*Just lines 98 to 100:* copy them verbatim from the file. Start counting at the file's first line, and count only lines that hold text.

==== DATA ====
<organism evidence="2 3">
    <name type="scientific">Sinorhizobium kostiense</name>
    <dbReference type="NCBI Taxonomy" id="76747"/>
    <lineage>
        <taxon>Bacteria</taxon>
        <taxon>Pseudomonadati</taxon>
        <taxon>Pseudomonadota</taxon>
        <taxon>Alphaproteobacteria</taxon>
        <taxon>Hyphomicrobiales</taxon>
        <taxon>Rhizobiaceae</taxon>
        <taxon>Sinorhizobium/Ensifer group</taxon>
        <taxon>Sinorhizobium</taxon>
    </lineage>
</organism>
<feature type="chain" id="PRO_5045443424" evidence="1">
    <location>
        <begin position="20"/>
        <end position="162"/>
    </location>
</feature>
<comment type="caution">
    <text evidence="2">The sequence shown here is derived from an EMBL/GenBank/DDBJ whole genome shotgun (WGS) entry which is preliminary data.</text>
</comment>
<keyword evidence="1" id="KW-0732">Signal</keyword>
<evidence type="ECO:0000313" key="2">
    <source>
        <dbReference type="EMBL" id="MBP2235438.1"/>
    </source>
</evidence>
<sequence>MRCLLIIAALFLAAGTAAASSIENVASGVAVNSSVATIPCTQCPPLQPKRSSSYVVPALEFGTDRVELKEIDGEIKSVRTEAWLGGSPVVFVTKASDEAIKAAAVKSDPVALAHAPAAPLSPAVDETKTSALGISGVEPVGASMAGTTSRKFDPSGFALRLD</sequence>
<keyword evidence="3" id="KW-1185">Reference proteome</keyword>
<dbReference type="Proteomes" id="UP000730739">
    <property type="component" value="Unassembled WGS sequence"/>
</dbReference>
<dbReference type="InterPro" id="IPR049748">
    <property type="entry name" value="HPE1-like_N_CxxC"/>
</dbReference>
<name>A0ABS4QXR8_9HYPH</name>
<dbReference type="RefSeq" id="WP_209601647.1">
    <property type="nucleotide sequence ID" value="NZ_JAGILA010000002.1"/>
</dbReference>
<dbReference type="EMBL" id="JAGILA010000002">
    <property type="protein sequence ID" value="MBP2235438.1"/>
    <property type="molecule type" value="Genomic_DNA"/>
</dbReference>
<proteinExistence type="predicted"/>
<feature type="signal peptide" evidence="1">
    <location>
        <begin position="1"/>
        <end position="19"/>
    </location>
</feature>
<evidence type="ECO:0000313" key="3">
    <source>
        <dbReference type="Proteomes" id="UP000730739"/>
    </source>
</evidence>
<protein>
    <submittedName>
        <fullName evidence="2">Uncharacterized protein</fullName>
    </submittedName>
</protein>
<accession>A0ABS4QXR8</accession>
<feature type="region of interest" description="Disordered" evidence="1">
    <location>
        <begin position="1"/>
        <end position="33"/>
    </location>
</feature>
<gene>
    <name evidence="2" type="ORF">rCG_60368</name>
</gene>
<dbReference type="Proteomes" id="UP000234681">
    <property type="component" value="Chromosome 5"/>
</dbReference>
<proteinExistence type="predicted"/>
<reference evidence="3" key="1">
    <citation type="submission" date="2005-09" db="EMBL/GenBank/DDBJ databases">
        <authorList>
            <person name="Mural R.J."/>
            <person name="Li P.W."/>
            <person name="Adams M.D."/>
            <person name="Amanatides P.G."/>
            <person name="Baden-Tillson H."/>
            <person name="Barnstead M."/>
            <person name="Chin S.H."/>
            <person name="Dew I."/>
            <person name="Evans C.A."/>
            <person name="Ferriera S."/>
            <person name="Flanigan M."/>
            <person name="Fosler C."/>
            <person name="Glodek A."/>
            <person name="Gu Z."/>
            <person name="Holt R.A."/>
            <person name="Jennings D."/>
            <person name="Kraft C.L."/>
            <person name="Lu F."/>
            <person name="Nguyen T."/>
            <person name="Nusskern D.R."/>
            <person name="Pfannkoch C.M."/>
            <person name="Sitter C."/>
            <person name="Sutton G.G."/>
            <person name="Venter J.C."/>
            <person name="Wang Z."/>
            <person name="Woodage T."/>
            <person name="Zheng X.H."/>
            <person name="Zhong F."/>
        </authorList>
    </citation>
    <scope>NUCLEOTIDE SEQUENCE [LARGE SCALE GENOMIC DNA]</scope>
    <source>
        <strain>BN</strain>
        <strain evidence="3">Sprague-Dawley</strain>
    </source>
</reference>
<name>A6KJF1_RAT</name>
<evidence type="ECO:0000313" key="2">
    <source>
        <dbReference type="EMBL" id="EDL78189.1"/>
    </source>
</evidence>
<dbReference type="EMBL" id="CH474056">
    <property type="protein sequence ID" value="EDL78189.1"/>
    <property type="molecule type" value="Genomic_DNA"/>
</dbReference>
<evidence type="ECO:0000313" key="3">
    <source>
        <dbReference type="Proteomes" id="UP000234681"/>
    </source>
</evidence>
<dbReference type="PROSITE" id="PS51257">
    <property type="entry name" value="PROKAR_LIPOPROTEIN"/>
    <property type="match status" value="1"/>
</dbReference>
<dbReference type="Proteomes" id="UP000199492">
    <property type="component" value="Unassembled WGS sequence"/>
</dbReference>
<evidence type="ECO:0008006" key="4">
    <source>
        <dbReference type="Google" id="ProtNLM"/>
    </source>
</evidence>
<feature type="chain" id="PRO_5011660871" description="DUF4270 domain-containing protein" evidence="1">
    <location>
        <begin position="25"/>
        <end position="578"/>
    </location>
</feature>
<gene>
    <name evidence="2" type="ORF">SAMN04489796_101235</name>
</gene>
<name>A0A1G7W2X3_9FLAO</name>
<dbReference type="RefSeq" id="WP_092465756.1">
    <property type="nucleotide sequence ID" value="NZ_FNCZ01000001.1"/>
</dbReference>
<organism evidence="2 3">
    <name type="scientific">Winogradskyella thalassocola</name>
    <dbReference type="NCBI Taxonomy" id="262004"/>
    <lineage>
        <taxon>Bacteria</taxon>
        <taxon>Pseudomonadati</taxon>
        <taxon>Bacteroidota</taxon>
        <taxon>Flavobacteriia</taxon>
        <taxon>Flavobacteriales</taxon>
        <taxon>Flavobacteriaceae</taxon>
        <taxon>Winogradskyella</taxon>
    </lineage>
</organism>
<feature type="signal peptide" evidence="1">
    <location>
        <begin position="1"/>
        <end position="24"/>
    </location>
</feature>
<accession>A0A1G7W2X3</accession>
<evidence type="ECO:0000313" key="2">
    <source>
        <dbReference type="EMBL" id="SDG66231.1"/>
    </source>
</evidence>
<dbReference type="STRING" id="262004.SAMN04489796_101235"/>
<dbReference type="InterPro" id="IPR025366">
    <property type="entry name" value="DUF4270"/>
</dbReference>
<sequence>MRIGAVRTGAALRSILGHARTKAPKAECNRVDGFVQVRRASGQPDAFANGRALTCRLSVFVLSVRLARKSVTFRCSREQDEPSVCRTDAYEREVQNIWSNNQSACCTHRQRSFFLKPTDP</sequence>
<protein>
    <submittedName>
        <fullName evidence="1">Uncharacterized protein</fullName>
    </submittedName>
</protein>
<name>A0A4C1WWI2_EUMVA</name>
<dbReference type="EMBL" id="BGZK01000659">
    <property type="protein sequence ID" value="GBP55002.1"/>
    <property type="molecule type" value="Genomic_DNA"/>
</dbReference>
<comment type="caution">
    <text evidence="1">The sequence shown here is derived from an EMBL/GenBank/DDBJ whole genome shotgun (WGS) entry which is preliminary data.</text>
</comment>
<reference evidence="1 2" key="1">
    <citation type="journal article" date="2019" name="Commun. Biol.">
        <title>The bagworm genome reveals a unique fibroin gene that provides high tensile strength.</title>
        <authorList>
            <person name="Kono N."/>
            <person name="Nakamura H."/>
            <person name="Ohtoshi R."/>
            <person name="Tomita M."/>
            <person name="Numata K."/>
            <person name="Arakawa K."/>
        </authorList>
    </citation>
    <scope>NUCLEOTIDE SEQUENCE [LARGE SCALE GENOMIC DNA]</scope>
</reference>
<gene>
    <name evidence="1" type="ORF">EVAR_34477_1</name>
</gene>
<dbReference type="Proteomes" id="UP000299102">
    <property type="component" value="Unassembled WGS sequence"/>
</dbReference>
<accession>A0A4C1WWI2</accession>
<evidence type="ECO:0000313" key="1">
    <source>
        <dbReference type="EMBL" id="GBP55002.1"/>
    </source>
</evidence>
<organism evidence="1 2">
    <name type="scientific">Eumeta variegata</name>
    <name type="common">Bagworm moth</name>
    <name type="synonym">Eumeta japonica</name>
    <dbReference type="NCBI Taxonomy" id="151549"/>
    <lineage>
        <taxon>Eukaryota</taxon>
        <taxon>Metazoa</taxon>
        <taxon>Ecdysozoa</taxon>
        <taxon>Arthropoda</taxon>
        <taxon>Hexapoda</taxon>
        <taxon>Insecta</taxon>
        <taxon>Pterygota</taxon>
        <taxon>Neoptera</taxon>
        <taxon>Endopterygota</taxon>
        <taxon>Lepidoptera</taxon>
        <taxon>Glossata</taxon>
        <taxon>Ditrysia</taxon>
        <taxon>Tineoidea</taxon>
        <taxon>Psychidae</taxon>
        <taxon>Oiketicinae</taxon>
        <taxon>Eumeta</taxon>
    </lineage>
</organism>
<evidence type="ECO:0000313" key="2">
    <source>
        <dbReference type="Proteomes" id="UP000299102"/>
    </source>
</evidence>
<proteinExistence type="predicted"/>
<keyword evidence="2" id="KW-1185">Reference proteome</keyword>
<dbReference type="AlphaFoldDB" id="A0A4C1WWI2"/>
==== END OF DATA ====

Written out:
            <person name="Nguyen T."/>
            <person name="Nusskern D.R."/>
            <person name="Pfannkoch C.M."/>